|A daily newsletter by |
🌎 Today is World Press Freedom Day.
Our work at Spotlight PA is possible because of two things: our constitutional right to freedom of the press, and your support. Unfortunately, world events show all too clearly what can happen when a free press is stifled in favor of lies and propaganda.
In honor of this important day, contribute to Spotlight PA now
and show your support for free, independent journalism in Pennsylvania.GIVE NOW »»
|Open siege, Roe v. Wade, toxic academy, spread thin, murder charges, power struggle, and Marietta's cave house. It's Tuesday. Welcome.|
|The U.S. House select committee investigating last year's U.S. Capitol attack will hold a series of daytime and primetime televised hearings next month showcasing new findings from the probe, NBC News reports.|
The hearings will precede the release of the Democrat-led committee's full report and feature "explosive revelations" pieced together behind the scenes over a period of months, U.S. Rep. Jamie Raskin (D., Md.) said.
On Monday, the committee requested interviews with three more GOP lawmakers, citing evidence that some House Republicans sought pardons from then-President Donald Trump after the mob attack.
The panel, which has interviewed more than 935 witnesses, has also sought an interview with GOP U.S. Rep. Scott Perry of Pennsylvania, who worked closely with the Trump White House on a sprawling effort to overturn the 2020 election. Perry has refused the committee's Q&A request.
Last week, the New York Times reported that Perry was among the lawmakers who — in a call with Trump's lawyer and chief of staff — backed a plan to urge Trump supporters to march on the Capitol on Jan. 6.
THE DEFENDANTS: According to the LA Times, thousands of people surrounded the Capitol before the building was breached, while hundreds broke through police lines and stormed the building.
Roughly 800 people have been charged with related offenses since. Pennsylvania's share is one of the highest in the country.
In an article on the cases that have gone to trial, the Associated Press reports juries have rejected an array of defense claims. The majority of cases have ended in plea agreements and sentences without jail time.
(NPR has a database of outcomes searchable by state.)
Last week, authorities announced Howard C. Richardson of King of Prussia, 71, had pleaded guilty to a felony for assaulting a police officer during the mob violence. Charging documents say Richardson struck a Metropolitan Police Department officer with a flagpole so hard that it broke.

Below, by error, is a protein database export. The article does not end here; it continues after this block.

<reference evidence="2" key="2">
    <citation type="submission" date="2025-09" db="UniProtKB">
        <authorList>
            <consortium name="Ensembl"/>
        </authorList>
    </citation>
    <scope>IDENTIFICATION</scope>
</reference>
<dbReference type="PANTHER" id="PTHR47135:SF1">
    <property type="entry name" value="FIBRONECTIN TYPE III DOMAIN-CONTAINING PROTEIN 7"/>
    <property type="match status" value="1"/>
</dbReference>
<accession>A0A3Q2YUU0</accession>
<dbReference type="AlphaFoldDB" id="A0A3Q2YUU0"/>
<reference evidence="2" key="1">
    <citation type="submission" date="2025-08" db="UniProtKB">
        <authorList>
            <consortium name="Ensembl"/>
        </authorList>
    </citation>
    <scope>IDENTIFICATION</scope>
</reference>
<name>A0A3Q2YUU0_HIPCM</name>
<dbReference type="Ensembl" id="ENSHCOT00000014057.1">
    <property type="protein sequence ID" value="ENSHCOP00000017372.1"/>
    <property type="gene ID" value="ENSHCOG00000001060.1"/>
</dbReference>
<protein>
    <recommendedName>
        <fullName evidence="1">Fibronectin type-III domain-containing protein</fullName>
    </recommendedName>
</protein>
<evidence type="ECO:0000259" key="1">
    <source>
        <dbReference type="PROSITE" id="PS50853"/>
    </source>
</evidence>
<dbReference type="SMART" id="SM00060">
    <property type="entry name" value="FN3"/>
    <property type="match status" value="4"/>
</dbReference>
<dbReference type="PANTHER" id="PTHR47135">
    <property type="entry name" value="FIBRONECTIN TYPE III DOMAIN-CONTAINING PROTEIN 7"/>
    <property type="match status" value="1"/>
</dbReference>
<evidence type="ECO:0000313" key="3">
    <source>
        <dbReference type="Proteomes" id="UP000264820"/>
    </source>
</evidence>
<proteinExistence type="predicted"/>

He's scheduled for sentencing on Aug. 26 and faces a statutory maximum of eight years in prison and a fine of up to $250,000.
|NOTABLE / QUOTABLE|
“This U.S. hypersensitivity about civilian casualties is an enormous weakness that Saddam exploited during Desert Storm and will do so again..."
—State Sen. Doug Mastriano (R., Franklin), a leading candidate for governor, in a 2002 academic paper saying the U.S. should "not hesitate" to strike at locals if a military regime is nearby; experts say it's a recipe for war crimes
|» PRIMARY PRIMER: Join us Thursday, May 5 at 6 p.m. via Zoom for a free Q&A on Pennsylvania's candidates for governor, how they plan to lead, and how to spot misinformation. Register for the event here and submit your questions to email@example.com. |
|Pennsylvania crabapple blossoms looking ethereal in a photo by PA Poster Nora O. Have a Pennsylvania pic you'd like to share? Send us your gems, use #PAGems on Instagram, or tag us @spotlightpennsylvania.|
|SEISMIC DECISION: According to a draft opinion leaked to Politico, the conservative-majority U.S. Supreme Court has voted to overturn Roe v. Wade, the landmark ruling that has affirmed the legal right to an abortion in America for decades. The decision won't be final until it's published in the coming months. Politico says votes and language can change. The end of Roe would make states like Pennsylvania prime battlegrounds in the fight over abortion access and exponentially raise the stakes of this year's gubernatorial election, Spotlight PA previously reported.|